Saturday, October 11, 2008

Conflicting Emotions

This is kind of a weird week for us.

On the one hand, we are on the eve of our first-ever Canadian Thanksgiving (yes, that's right, it's six weeks before the US one, which means we get the pick of the best turkeys!) and Heather's first time ever voting in Canadian elections (and she's been studiously examining the candidates, so look for some posts on that subject soon!). Both of these things are exciting for us.

On the other hand, we can't help but be reminded that this is the week both my and Heather's dad passed away two years ago, and that we still miss them.

To top it off, we learned earlier this week that my beloved 102-year-old (great) Aunt Austell, the oldest surviving Martin we have records on, passed away. She was as you might expect a link to our family's "heyday" in the north Georgia area, and her passing truly represents the end of an era there.

Of the few pictures I have of Austell, this one is my favourite; she is holding her great-great-niece Emma, at the time the youngest of the Martin clan. Austell is 99 in this picture, Emma was about six months old at the time.

Julia Austelle Henderson Martin was born in 1906, married my great-uncle Walter in 1931, and spent almost her entire life in the Alto/Cornelia/Demorest area. According to my father's lovingly-prepared history of the Martin family, as a young woman she worked for the Talullah Falls Railroad, then in a dress shop in Cornelia for the rest of her working years, even after her husband's sudden death in 1953. She was well-noted in town for her gardening skills, and mowed her own lawn (using one of those all-manual push mowers!) until she was into her late 90s. That stamina and a life of hard work was probably the factor that made her the oldest living Martin on record. She was a member of her church for an astonishing 92 years!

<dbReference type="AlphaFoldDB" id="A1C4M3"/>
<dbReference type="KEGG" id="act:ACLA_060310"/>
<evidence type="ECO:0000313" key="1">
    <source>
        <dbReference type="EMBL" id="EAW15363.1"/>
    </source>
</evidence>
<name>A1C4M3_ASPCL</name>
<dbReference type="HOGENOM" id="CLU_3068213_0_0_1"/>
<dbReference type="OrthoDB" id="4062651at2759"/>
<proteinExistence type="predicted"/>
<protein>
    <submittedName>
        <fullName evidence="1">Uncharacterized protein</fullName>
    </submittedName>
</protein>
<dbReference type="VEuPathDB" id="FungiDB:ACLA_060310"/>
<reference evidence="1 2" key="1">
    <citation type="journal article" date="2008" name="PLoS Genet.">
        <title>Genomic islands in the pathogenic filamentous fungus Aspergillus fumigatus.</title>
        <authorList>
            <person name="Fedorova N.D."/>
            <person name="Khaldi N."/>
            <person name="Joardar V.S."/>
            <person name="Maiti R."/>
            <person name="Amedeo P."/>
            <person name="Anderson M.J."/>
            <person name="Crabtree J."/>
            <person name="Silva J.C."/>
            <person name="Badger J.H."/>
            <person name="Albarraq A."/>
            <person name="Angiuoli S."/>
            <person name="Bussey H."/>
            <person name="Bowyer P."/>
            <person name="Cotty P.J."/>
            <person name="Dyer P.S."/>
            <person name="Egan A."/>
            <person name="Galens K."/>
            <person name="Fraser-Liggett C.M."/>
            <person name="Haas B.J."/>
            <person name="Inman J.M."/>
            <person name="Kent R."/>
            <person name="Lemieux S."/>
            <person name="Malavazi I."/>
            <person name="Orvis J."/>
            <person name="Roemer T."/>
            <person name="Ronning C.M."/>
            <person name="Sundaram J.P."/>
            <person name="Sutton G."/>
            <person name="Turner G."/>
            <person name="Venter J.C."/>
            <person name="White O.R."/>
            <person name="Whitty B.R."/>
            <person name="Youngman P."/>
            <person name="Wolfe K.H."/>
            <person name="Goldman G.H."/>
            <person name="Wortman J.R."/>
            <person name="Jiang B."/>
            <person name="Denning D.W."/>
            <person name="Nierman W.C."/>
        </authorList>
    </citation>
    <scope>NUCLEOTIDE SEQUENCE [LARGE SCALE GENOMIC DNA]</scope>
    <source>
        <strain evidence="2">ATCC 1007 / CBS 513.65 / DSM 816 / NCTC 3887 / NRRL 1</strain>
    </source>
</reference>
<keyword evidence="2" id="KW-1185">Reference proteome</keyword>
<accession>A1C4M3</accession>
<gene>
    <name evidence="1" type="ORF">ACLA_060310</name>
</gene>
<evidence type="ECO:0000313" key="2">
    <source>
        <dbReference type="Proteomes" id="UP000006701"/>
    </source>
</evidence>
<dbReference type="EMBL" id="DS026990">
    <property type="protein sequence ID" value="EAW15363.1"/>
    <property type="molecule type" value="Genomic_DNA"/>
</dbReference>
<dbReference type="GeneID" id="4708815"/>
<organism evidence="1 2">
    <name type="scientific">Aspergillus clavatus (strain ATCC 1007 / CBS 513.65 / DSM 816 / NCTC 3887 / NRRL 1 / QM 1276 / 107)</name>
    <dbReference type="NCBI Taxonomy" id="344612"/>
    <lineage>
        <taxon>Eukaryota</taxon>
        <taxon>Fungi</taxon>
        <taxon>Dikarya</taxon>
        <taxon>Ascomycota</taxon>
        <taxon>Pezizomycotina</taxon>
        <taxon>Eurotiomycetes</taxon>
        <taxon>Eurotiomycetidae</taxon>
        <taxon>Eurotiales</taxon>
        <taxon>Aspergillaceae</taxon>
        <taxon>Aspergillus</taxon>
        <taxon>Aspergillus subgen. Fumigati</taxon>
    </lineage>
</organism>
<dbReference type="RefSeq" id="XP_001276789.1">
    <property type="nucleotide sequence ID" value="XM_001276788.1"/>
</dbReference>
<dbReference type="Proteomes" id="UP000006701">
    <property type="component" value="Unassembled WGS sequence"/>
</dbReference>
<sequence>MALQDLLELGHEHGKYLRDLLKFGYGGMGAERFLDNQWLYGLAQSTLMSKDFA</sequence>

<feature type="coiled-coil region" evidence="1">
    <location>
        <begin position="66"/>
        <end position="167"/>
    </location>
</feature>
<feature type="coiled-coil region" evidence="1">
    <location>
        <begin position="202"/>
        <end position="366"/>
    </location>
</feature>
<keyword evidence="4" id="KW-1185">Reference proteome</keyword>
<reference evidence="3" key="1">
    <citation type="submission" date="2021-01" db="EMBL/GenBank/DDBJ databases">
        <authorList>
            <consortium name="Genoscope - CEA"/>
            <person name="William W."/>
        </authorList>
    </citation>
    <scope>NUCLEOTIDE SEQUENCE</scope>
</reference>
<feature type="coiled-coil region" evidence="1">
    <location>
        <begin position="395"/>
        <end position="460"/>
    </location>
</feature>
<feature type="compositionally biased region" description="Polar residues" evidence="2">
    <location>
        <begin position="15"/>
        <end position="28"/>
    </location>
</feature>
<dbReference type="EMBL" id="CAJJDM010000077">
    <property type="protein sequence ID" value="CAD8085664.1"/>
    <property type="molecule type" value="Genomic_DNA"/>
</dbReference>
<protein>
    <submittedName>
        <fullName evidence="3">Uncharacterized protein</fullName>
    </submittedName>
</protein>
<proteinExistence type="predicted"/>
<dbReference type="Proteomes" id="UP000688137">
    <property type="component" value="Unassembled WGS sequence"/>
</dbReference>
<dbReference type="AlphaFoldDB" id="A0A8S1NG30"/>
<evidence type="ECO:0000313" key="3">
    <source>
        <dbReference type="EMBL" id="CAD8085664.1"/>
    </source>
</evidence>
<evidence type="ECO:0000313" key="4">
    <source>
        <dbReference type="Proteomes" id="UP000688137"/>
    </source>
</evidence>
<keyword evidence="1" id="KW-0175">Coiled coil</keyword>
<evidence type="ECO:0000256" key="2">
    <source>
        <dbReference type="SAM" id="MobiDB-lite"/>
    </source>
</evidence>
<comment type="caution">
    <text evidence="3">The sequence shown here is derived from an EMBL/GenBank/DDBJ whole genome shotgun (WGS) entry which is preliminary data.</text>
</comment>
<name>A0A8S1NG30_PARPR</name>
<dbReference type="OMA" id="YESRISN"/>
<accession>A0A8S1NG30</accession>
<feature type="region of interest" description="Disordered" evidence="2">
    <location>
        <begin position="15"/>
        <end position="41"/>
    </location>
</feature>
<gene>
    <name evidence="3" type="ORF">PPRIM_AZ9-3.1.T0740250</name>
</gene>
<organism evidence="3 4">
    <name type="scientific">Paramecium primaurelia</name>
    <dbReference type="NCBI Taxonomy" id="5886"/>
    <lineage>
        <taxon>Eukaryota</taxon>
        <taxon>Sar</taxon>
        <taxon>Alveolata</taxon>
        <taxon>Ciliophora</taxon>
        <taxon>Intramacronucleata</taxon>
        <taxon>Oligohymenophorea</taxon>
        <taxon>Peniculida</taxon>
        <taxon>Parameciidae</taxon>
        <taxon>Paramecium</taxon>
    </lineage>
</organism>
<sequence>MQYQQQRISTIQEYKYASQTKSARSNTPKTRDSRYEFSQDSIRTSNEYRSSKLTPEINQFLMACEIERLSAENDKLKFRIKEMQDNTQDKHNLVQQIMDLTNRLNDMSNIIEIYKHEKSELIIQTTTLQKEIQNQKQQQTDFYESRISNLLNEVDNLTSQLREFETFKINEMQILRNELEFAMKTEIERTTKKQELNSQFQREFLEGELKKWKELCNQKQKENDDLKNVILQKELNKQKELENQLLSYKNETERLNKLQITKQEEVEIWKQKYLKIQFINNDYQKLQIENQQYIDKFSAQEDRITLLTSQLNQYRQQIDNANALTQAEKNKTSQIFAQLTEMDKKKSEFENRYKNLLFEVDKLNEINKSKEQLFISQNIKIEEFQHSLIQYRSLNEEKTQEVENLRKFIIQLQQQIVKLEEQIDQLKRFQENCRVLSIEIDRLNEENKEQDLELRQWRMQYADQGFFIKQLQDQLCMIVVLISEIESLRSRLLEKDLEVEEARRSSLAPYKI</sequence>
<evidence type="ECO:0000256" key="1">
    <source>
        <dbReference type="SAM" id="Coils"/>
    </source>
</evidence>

Until fairly recently, Austelle was for me one of a quartet of dimly-remembered great-aunts (Ora, Clara, and Hazel were the others) who had all died in the 60s and 70s when I was a child. My main childhood memory of all of them was of their great southern cooking skills. :)

We lost touch with the "North Georgia" Martins after my parents divorced in the mid-70s and it wasn't until 1999 when we went to a family reunion that I re-connected with Aunt Austelle. Though in her 90s, she still had good recollection and we spent quite some time at that first reunion catching up. We returned for her 99th birthday in 2004 and found her to be showing signs of age (at last) but still cognizant and happy, though she had by this time moved from her home into a nursing facility. In 2005 we visited her and found that her health and mental state were deteriorating rapidly. She did not seem very engaged or aware that she was now 100 years old. It was a shocking change from just a year prior.

A year later we were again in Cornelia for my dad's funeral, and we stopped in to visit Austell. She was in better spirits and seemed to remember my father but didn't seem sure who I was. My final visit was on our road trip through the US a year ago in 2007, and I don't think she recognised me at all, but that did not stop her from being happy to see us and willing to chat. I knew at the time it would be my last visit, as we were moving to Canada and wouldn't likely get down to Cornelia again for a long time, if ever. Despite her failing health, I'm glad we visited and I hope she felt the same way.

As we watch summer slide rapidly into autumn here in Victoria, it would seem that October is fated to be a month of transitions for us. Some good, some bad.


Anonymous said...

Happy Turkey Day!